One final aspect that could be added apart from other normal occurances like Leaning tower of passes (people hanging outta buses by 3 passenger widths) and one ways, is the speed breaker technology; one per two houses. This mound, incidentally, covers the water and drainage pipes for that residence and left untarred for the authorities to identify easily, should they want to recover the pipe for year-end accounting.

After reading all this, if you still want to learn driving in India, you are welcome from 8 PM to 11 AM, when the cops have gone home, to enjoy the "Freedom of Speed".

Try This Music - Aaja meri gaadi mein bhait jaa


Akshay said...

I think u need lot of experience to drive in India, Crash courses will cause a crash :P

Nitin said...

Yup, the crash course could well be considered just a Warning!!

Adhiraj Joglekar said...

Almost 10% of the global road traffic accidents occur in India. Much of the world wide web is full of sarcasm & mocking of the indisciplined driving on Indian roads. Unfortunately in since 60 years since independence the authorities have failed to publish a National Highway code. Licences are given to anyone who can demonstrate an ability to use the clutch-accelerator, consequently the motoer driving schools teach just that and no more. Concepts such as - blindspots, principle of MSM, the tyre & tarmac rule, 2 second gap and most improtantly giving way are not known to the average Indian driver.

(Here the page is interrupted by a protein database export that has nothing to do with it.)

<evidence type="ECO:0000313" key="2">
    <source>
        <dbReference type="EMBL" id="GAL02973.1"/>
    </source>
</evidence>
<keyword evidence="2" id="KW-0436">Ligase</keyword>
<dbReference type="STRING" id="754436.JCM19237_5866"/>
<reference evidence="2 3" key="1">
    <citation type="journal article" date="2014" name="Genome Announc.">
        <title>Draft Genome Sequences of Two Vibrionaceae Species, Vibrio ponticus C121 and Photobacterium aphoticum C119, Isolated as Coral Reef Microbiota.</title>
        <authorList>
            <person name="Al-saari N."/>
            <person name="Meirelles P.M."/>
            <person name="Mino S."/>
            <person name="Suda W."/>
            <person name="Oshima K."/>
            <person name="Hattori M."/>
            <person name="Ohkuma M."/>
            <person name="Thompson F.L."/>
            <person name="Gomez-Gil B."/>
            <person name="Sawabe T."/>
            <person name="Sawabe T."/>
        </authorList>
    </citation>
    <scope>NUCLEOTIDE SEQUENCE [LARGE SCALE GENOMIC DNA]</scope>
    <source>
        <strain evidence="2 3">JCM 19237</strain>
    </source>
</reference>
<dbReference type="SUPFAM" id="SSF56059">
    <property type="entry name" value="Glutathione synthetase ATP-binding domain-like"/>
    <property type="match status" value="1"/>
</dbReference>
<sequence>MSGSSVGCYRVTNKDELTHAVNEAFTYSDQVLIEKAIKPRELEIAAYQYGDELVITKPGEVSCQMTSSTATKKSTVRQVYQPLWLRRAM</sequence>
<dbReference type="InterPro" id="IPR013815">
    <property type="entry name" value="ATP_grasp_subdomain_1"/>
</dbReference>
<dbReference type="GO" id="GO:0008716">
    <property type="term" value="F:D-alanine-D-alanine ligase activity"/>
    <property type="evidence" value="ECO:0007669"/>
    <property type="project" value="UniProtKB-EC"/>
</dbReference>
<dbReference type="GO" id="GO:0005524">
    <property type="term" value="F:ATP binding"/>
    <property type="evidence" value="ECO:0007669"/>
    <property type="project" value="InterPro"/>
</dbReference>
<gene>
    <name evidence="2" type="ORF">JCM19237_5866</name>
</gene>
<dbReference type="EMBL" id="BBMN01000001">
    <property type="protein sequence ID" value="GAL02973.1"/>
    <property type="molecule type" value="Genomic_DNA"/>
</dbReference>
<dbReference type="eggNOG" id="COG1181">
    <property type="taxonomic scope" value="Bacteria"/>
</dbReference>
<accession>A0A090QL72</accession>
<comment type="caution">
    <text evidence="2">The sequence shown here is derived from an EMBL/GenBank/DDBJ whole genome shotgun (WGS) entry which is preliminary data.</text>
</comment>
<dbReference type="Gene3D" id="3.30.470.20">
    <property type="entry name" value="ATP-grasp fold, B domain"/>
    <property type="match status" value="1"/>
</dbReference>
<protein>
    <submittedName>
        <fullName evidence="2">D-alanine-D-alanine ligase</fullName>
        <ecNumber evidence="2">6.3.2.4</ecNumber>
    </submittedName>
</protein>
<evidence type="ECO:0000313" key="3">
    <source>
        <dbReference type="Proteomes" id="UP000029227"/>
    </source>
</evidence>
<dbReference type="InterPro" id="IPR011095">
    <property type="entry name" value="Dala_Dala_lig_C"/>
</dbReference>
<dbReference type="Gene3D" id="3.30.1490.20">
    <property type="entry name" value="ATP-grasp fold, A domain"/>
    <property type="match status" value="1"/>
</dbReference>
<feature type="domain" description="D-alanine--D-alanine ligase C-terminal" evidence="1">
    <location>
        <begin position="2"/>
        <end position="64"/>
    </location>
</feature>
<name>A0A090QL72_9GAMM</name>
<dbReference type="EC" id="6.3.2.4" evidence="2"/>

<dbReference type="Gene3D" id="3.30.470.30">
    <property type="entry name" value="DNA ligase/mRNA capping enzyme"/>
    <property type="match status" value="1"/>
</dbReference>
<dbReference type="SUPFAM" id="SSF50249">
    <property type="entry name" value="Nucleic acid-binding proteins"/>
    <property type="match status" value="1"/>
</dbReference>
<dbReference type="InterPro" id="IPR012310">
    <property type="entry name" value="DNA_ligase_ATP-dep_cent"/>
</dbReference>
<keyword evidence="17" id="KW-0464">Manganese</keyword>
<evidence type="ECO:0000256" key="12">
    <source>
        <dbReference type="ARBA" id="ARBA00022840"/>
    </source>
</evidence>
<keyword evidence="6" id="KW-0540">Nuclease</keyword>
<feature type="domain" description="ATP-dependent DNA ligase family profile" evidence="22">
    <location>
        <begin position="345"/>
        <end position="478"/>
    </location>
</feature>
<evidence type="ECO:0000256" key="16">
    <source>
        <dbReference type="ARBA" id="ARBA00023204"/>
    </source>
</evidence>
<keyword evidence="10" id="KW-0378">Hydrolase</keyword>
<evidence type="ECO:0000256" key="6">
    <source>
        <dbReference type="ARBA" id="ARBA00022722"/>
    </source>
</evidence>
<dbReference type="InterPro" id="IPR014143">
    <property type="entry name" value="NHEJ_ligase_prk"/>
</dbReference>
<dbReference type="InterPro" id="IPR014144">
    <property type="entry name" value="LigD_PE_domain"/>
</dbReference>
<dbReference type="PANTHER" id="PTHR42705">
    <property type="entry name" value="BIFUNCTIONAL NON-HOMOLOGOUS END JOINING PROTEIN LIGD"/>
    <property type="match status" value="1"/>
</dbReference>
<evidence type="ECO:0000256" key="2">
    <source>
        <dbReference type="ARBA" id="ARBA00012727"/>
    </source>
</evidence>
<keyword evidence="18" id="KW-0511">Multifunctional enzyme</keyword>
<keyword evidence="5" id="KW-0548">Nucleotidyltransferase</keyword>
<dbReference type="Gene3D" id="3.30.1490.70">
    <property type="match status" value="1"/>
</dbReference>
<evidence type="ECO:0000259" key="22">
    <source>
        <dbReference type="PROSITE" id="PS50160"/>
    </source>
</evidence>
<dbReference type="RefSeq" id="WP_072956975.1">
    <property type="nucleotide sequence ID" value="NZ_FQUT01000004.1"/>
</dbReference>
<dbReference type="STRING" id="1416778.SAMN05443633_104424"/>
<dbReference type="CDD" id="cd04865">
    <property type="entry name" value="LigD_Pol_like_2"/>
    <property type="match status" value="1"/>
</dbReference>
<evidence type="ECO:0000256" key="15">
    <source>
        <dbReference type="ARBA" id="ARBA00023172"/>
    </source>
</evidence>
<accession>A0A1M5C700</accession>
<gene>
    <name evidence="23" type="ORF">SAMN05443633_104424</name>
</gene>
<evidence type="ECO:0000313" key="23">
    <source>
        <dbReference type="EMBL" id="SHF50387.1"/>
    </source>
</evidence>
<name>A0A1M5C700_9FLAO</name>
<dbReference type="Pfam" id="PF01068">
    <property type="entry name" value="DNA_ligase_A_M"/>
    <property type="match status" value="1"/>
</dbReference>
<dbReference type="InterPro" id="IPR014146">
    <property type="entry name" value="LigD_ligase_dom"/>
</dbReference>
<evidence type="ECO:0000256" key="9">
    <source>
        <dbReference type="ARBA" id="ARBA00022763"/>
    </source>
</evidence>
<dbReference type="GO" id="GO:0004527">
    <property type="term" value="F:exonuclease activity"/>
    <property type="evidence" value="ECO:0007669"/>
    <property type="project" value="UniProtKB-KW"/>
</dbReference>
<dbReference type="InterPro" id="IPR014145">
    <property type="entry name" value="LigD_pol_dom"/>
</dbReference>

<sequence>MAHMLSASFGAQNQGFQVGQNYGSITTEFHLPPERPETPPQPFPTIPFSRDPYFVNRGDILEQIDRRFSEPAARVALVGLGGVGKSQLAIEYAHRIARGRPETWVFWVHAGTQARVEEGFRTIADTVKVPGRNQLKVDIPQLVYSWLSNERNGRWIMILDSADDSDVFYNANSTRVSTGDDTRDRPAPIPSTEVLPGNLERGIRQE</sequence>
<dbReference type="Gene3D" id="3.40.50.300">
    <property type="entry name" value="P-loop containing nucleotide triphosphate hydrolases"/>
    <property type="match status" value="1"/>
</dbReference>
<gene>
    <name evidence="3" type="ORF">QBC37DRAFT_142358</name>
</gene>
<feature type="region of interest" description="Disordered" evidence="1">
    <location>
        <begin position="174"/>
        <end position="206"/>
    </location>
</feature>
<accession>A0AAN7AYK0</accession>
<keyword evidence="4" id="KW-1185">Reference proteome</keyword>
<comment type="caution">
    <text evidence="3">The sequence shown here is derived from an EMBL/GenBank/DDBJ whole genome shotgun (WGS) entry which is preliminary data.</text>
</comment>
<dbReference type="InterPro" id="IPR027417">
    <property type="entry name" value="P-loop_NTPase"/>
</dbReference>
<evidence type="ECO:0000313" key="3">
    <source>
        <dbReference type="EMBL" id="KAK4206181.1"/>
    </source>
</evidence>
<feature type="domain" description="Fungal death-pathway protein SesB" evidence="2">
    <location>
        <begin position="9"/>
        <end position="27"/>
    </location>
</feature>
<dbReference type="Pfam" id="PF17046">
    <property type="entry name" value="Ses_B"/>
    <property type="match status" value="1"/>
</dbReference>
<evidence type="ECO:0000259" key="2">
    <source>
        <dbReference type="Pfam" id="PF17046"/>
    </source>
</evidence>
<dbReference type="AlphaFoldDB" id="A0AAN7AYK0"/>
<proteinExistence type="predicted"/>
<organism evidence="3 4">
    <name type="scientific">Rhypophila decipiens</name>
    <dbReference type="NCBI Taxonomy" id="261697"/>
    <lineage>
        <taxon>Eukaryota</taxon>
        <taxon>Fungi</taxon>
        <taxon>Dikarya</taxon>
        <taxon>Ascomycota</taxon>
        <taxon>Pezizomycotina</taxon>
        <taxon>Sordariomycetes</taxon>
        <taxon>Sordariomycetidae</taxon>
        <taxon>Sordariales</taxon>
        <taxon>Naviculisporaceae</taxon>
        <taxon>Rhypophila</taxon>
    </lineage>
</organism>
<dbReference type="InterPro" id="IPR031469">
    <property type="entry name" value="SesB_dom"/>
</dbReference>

This site has been created with the purpose of providing driver education and training to all Indian road users. It is by far the most comprehensive website providing training in defensive driving. Learning simple road habits can make our roads safe and also free up congestion caused by traffic chaos.

At present 17 driver education videos aimed at changing the driving culture on Indian roads are available. The video are unique in that the footage is real life action from streets of London. We have copied the Western habits: Replaced the dhoti with denim, high rise buildings for Indian cottages, burgers and coke instead of Indian breads and perhaps sugarcane juice. Surely we can copy the Western ways of travelling too.

To watch the videos, interested readers may visit:

The videos cover the following topics:

Video 1: Covers the concept of Blind spots
Video 2: Introduces the principle of Mirrors, Signal and Manoeuvre
Video 3: At red lights, stop behind the stop line
Video 4: At red lights there are no free left turns
Video 5: The Zebra belongs to pedestrians
Video 6: Tyres and Tarmac (rather than bumper to bumper)
Video 7: Merging with the Main road
Video 8: Leaving The Main Road
Video 9: Never Cut Corners
Video 10: Show Courtesy on roads
Video 11: 5 Rules that help deal with Roundabouts
Video 12: Speed limits, stopping distances, tailgating & 2 seconds rule
Video 13: Lane discipline and overtaking
Video 14: Low beam or high beam?
Video 15: Parallel (reverse parking) made easy
Video 16: Give the cyclist the respect of a car
Video 17: Dealing with in-car condensation

Many thanks